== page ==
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First Certificate Speaking: Part 2. Avoiding
"ermmm": Adding coherence to spoken discourse
using discourse markers
by Jonny Frank
- 1

Introduction

I became interested in the use of discourse markers in spoken discourse after conducting a mock test with my First Certificate group. We focussed on part two and the transcripts, which can be seen in the appendices, were almost all lacking in discourse markers. Students can become nervous and freeze at this point in the exam, and, as Hedge observes "trying to produce language in front of other students can generate high levels of anxiety" (Hedge, 2000: 298). Even so, having examined the students' needs, I believe that discourse markers can de-freeze them as it were: from being more coherent to gaining time using discourse "fillers" to overcome their nerves and process their thoughts and language. By coherence I mean the relationships that connect discourse between utterances (Richards & Schmidt, 2002, 85); to stop talking about one photograph to talk about another, without contrast (however) or dismissing previous discourse (anyway), often leads to incoherence. Students tend to under-perform in part two of the FC exam, failing to provide examiners with "[in]adequate sample of language" (FC handbook, 2008: 55). Students are expected to "to show their ability to organise their thoughts and ideas, and express themselves coherently and in appropriate language" (FC handbook, 2008: 55). Due to this need for coherence and clarity, combined with my needs analysis of students, a range of spoken discourse markers is essential so that in the exam students produce adequate language.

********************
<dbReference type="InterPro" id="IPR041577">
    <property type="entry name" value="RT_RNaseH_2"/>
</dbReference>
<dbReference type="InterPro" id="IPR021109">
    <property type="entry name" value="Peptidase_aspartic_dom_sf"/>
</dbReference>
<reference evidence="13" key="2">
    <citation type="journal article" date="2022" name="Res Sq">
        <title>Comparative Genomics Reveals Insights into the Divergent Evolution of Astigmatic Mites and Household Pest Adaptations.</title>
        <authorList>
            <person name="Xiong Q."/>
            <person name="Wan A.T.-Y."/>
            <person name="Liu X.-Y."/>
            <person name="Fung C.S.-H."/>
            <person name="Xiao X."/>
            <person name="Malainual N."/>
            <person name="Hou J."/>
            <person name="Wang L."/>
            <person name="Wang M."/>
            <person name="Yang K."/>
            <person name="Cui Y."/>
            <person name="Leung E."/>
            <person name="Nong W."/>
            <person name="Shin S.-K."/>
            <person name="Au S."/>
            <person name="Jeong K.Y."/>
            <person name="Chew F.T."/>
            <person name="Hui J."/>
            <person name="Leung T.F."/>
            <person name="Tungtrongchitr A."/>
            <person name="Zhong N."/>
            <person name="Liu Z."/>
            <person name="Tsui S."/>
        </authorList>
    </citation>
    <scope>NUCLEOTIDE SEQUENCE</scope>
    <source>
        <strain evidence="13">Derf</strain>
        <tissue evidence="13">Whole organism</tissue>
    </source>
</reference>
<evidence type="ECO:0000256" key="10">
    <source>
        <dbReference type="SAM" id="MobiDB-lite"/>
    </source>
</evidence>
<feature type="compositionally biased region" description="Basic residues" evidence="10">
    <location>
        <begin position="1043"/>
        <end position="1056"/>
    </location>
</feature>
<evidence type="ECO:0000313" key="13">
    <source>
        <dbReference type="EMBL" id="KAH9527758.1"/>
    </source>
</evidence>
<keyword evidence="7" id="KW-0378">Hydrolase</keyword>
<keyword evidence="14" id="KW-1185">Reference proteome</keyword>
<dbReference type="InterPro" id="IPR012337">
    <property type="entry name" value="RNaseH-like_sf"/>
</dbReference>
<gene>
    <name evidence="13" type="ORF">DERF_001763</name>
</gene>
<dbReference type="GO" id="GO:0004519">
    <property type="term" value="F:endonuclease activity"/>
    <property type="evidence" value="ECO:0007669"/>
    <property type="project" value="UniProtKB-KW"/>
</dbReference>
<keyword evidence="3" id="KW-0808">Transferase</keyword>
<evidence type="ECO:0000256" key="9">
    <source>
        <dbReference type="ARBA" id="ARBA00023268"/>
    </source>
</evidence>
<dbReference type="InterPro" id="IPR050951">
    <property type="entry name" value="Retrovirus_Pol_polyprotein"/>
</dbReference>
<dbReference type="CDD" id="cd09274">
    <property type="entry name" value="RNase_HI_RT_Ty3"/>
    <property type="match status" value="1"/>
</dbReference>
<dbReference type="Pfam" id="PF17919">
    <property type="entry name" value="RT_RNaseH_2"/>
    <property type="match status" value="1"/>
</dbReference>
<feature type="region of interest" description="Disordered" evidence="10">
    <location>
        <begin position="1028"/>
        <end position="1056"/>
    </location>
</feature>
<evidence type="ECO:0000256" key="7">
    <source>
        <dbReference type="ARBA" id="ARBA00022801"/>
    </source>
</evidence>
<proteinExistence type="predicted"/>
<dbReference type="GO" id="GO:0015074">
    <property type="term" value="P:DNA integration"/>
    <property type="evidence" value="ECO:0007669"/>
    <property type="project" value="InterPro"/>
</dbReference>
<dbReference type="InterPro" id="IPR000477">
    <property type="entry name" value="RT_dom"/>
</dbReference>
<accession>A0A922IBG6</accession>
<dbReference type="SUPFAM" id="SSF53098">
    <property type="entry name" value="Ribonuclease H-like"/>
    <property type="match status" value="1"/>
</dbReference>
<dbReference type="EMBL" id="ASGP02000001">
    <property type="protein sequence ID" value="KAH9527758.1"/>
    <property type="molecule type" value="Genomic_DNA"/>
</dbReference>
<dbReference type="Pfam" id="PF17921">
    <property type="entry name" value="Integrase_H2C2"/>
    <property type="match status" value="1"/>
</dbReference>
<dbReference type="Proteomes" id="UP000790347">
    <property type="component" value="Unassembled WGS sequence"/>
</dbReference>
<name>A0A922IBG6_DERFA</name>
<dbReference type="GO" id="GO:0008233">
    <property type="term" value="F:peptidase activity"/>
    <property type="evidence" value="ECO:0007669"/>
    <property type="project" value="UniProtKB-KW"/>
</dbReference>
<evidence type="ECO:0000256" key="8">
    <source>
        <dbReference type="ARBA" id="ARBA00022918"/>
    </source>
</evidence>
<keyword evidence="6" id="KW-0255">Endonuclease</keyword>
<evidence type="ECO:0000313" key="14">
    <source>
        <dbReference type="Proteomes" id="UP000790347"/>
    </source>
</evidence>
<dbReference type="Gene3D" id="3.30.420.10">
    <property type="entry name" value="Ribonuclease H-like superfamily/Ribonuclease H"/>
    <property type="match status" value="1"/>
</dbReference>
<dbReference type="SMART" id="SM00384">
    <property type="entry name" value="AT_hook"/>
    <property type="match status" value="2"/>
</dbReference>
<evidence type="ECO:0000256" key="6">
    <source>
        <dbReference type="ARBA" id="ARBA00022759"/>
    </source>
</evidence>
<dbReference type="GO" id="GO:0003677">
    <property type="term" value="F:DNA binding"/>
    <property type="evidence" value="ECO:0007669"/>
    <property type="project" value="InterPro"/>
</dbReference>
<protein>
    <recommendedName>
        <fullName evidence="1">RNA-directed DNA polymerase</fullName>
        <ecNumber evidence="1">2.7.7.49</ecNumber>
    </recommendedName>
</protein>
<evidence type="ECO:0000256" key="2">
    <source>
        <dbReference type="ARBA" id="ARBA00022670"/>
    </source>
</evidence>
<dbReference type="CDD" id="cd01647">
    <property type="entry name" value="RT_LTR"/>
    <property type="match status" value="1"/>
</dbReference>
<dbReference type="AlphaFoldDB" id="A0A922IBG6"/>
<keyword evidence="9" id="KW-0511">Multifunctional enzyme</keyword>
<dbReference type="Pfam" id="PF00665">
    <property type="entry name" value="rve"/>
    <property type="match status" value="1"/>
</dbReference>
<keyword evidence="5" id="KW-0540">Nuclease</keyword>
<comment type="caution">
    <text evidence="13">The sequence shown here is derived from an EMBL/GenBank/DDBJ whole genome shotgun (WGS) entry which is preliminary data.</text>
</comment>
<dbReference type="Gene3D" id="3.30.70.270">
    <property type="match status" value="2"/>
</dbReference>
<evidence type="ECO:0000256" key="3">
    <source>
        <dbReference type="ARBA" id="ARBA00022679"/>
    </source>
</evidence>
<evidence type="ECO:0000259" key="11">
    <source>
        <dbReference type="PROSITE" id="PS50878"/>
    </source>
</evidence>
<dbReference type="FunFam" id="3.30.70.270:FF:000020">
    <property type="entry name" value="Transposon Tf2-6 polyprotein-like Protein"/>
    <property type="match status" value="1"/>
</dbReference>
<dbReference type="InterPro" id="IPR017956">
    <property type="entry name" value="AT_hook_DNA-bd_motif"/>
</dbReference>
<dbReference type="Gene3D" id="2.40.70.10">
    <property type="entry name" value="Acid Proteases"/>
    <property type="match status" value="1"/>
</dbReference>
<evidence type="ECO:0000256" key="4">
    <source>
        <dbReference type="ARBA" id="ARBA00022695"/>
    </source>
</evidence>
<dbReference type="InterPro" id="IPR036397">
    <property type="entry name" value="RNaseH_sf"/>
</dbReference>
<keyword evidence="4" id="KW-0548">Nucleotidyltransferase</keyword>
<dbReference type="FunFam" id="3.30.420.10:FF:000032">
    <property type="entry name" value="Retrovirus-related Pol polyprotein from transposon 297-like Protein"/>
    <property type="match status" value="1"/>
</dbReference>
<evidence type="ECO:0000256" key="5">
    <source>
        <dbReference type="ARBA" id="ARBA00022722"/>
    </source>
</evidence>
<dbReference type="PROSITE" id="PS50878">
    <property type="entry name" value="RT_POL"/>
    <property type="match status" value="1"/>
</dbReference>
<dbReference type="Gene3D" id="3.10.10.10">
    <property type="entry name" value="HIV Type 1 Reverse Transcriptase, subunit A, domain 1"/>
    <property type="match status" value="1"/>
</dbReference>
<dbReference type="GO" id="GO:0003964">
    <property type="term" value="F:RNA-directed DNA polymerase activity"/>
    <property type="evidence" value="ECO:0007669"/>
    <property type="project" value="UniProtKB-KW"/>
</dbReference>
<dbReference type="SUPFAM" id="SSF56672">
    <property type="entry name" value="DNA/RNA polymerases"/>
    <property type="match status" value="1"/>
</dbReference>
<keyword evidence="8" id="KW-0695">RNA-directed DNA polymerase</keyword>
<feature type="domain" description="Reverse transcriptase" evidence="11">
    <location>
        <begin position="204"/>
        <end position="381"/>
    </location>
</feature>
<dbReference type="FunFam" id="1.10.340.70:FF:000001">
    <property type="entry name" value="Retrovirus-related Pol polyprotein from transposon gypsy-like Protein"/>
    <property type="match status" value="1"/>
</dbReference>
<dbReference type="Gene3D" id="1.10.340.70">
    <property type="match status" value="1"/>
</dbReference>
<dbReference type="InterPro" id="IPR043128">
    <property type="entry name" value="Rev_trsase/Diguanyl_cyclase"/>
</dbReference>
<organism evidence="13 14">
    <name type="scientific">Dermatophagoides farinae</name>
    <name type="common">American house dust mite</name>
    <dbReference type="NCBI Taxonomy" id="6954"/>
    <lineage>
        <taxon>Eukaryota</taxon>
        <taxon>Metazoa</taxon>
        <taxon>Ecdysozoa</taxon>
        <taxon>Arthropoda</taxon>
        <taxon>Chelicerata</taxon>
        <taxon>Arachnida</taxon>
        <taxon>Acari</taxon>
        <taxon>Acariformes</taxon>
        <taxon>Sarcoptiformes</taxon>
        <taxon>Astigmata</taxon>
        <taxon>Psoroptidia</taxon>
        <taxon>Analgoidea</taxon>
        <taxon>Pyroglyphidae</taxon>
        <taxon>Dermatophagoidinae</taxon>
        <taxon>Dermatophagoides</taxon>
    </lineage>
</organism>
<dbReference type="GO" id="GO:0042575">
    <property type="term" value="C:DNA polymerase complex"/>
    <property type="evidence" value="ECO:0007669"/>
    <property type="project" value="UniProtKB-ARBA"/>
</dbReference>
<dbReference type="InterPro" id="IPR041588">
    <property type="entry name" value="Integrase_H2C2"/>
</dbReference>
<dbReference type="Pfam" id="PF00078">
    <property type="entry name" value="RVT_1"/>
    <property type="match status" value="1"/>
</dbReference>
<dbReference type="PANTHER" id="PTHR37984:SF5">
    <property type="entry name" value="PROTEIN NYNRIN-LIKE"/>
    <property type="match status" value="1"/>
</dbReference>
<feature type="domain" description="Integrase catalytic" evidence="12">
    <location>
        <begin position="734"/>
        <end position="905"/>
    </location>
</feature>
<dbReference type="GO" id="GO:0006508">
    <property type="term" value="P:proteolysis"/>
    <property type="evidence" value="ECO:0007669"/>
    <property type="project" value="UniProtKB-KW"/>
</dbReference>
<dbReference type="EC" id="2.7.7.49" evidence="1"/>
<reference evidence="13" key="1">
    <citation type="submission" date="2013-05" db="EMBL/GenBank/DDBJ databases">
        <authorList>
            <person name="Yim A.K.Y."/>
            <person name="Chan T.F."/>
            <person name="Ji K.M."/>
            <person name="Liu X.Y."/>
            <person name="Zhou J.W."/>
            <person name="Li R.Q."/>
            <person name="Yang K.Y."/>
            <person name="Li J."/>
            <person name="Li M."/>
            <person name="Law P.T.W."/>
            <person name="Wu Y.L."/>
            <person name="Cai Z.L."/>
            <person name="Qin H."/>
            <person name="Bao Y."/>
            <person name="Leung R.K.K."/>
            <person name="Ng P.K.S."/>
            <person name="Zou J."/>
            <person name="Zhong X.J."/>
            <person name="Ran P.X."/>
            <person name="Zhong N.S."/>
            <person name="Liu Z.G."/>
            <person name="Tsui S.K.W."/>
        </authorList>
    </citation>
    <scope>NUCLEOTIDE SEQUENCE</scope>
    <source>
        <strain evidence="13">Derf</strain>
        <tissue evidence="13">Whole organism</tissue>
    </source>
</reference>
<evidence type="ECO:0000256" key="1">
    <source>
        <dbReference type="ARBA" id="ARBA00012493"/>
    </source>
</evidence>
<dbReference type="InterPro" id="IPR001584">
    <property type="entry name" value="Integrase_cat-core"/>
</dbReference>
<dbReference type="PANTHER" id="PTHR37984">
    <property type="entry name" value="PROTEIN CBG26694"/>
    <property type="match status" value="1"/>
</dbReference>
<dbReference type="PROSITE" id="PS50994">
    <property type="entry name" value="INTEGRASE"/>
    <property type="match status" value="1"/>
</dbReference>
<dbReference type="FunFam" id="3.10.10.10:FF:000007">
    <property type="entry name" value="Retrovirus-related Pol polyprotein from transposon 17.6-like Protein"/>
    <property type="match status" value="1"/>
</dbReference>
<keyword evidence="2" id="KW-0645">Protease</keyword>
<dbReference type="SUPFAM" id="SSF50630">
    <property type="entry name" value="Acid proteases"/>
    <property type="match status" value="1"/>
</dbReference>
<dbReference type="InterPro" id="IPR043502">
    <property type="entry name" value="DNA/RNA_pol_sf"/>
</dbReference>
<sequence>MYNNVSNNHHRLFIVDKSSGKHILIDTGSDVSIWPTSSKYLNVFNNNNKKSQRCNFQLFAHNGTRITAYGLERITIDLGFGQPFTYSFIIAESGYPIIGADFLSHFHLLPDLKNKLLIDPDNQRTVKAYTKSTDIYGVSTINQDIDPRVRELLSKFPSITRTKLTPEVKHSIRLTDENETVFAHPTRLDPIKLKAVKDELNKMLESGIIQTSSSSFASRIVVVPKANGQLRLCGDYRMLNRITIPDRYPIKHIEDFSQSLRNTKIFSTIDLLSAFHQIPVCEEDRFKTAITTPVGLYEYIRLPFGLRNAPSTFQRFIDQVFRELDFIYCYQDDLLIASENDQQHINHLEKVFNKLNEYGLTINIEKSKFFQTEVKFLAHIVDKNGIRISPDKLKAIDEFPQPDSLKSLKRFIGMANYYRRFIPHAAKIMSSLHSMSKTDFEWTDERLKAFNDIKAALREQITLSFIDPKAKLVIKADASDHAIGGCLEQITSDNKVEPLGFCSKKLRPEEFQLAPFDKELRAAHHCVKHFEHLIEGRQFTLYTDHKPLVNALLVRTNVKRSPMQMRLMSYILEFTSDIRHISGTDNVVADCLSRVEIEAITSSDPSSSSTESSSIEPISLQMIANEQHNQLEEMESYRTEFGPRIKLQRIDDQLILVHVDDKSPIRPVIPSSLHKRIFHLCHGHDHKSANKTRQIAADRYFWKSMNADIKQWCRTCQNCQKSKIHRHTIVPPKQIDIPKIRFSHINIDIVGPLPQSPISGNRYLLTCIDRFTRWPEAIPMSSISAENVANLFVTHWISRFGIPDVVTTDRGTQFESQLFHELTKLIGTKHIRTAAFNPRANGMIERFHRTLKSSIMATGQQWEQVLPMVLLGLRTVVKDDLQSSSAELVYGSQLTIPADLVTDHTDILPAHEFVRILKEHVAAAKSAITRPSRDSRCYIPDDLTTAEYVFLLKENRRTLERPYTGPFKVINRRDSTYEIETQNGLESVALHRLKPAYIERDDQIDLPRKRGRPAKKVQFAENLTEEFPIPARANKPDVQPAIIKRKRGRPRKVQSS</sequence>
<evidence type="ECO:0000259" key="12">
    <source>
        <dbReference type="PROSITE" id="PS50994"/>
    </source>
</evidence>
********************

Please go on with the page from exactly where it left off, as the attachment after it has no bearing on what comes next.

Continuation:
Analysis

Thornbury goes as far to say that discourse markers are "not unlike the gestures and devices that drivers make use of to indicate their intentions in heavy traffic" (Thornbury, 2005: 66). One must assume that without them spoken discourse would be directionless and incoherent. Despite this importance, "there is no universally agreed way of classifying discourse markers" (Parrot, 2008: 302), making an analysis of the field challenging.
In part two of the FC speaking students should be "able to organize extended discourse" according to Cambridge ESOL's abridged CEF guidelines (FC handbook, 2008: 87). The discourse markers I use must consider part two of the FC exam, in which one of the four areas of assessment is "Discourse Management (Range, Coherence and Extent)". Those outlined below fit this context:

Discourse
marker
Contrast
Gaining
time
Causal
Dismissal
of previous
discourse
Examples However, on one hand, on the other hand, whereas.. Let me see, I mean, kind of.. Therefore, because, then.. At least, anyway, in any case, anyhow..
Source Parrot: Grammar for English Language Teachers Swan: Practical English Usage
Thornbury: Beyond The Sentence
Crewe: 'The illogic of logical connectors' ELTJ article Swan: Practical English Usage

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